The Guardian newspaper said in a report on Sunday that thousands of vulnerable survivors of domestic violence in England were accommodated in unsuitable homes that were filthy and lacked basic utilities.
The newspaper inspected one such house in north London where a 36-year-old woman and her two children had lived since two years ago when they fled violence at home.
The house, allocated to the women by a local council, was infested with mice, had holes as well as problems with damp and mould, the report said, Presstv reported.
“My daughter got an ear infection in the old property, when she was six months, and I think it was because of the mouse droppings, they have nibbled through the cupboards and my children’s books,” said the woman, adding, “It has been a nightmare.”
The woman, who has newly been re-housed to a nearby property lacking electricity, said mice running around in the roof above in the old house caused her son to struggle for sleep.
Another woman said she survived domestic violence only to be accommodated in a house with a toilet that leaked into her bedroom where had no window to let fresh air in.
“It took three months to fix ... We should be treated like humans, not like animals,” said the woman.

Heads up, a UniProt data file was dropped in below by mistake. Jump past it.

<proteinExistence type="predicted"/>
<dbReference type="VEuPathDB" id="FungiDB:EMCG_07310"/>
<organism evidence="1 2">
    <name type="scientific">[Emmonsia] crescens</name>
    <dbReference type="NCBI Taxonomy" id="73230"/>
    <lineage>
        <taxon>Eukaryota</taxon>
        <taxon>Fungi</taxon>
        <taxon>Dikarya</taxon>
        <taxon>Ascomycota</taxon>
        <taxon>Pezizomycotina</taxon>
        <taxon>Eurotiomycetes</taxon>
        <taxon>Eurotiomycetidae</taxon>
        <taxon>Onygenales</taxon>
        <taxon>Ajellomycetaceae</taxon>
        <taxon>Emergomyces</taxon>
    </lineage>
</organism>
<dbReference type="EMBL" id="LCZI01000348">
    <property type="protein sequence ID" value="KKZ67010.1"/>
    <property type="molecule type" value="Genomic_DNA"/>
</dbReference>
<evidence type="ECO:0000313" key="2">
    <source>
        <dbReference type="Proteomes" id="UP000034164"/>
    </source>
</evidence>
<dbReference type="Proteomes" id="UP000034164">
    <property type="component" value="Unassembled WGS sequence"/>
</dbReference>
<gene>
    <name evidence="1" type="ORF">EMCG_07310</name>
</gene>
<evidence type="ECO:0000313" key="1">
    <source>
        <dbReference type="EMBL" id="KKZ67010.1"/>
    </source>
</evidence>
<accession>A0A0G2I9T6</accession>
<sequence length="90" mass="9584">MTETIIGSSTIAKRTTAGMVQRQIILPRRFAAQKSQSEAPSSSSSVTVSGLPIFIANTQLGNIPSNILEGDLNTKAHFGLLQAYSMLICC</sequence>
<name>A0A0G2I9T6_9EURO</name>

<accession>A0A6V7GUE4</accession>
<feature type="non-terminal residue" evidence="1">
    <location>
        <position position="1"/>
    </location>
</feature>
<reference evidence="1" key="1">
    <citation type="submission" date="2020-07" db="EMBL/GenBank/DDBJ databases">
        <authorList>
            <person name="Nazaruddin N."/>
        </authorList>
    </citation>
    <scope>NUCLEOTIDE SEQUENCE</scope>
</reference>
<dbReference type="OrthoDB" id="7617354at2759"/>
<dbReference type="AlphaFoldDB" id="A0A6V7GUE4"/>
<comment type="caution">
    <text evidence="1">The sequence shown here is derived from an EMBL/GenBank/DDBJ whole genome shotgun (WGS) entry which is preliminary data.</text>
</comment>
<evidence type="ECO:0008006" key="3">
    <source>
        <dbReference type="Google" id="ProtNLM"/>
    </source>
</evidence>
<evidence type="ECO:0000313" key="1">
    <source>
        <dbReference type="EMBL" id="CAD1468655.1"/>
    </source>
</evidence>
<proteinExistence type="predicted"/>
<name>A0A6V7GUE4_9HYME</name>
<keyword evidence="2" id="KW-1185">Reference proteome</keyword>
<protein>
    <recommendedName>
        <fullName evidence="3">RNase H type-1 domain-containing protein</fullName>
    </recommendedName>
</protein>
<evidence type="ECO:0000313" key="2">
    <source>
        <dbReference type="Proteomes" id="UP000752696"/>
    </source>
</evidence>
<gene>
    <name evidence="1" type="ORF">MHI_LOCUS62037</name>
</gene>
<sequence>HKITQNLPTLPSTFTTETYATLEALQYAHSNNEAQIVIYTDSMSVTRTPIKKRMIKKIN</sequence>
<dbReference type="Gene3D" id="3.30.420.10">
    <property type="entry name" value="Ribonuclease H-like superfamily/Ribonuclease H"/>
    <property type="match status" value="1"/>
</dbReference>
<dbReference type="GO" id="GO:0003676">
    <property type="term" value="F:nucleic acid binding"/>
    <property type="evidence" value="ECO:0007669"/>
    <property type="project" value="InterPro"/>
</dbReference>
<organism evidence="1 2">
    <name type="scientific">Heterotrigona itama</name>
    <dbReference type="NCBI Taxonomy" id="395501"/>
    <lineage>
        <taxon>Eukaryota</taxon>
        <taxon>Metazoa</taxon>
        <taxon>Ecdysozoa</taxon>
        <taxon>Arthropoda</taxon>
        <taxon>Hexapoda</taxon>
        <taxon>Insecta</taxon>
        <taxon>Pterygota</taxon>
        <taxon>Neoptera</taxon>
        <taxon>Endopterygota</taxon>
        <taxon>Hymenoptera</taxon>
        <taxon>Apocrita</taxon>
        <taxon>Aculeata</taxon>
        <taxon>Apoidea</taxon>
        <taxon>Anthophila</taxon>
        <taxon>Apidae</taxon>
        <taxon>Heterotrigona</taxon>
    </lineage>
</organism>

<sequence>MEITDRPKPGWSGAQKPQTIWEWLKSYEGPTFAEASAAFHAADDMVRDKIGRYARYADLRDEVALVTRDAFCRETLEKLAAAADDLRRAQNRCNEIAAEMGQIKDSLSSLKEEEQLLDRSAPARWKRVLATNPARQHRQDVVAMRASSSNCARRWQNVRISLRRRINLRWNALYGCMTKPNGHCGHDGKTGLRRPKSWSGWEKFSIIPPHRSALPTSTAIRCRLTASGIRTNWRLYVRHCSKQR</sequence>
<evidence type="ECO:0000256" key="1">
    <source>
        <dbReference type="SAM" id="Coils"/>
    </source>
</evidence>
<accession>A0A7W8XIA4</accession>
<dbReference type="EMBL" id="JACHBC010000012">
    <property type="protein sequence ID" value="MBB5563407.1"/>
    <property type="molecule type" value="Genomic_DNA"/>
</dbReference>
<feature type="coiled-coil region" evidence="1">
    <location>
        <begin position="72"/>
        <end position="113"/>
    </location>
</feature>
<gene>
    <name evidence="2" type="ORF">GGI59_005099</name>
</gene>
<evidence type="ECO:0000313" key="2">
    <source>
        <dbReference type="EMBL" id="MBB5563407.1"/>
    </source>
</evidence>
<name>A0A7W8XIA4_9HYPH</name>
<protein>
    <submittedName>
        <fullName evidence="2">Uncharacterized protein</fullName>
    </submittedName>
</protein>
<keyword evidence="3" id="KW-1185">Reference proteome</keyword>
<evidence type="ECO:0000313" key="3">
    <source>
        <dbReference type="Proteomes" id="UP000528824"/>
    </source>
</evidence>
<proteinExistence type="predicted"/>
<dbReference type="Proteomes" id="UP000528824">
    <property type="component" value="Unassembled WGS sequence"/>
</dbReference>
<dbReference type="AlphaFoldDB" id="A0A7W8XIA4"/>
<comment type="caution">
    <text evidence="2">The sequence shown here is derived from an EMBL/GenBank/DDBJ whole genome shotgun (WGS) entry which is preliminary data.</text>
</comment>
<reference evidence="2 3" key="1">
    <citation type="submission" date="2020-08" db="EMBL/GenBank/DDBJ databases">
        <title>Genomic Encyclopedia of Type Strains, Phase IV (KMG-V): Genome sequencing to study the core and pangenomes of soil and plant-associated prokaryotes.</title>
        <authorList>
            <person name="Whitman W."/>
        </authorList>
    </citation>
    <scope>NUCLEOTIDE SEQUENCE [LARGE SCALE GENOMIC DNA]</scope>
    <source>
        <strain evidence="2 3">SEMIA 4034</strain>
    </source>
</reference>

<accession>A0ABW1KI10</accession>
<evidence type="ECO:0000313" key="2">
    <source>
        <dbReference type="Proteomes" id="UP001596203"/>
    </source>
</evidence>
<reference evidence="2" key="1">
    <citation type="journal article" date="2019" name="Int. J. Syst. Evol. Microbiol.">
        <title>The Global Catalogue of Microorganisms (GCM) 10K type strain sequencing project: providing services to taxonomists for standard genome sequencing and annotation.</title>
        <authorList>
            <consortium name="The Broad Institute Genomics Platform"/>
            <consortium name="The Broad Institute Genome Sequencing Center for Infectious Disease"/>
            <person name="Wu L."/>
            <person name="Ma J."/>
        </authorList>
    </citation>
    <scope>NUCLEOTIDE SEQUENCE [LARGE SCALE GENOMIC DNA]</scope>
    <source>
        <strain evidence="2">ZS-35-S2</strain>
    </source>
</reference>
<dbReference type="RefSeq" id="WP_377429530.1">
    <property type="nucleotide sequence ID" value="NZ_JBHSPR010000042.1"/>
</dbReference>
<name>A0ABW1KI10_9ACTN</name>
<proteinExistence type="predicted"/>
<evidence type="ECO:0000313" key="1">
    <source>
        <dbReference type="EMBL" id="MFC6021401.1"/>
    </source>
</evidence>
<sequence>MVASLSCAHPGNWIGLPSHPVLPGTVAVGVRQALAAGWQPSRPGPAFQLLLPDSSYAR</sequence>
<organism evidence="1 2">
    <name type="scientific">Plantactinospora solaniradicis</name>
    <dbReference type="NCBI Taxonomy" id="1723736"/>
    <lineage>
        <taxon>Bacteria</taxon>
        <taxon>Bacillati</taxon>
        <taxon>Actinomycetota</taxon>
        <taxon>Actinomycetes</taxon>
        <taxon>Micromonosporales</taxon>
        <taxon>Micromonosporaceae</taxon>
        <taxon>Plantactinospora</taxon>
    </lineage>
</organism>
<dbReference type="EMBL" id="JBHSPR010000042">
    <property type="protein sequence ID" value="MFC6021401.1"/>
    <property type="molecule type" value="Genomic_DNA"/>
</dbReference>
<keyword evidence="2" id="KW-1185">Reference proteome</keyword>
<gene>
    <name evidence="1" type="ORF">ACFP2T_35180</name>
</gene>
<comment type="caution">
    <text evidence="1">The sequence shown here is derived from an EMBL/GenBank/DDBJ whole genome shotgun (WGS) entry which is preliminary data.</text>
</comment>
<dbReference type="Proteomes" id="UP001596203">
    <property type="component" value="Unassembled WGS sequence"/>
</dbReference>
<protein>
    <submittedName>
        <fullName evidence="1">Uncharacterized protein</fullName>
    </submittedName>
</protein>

Derek Bernardi, a solicitor-advocate at the Camden Law Centre in north London, said the poor decisions at local councils and government’s failure to provide enough social housing had put thousands of vulnerable women and their children at risk of returning to the perpetrators of abuse.
“The problem is driven by a lack of social housing and affordable housing in general,” said Bernardi, adding, “This is a widespread problem, it’s more of an issue in larger cities but is affecting people across the UK. Thousands of women are likely to be affected.”
Many blame government’s austerity policies for the falling social care standards in the UK. They says cuts which have came as a result of Universal Credit, a government program that aggregated many benefits in a single payment, have left many struggling to cope with poverty and destitution.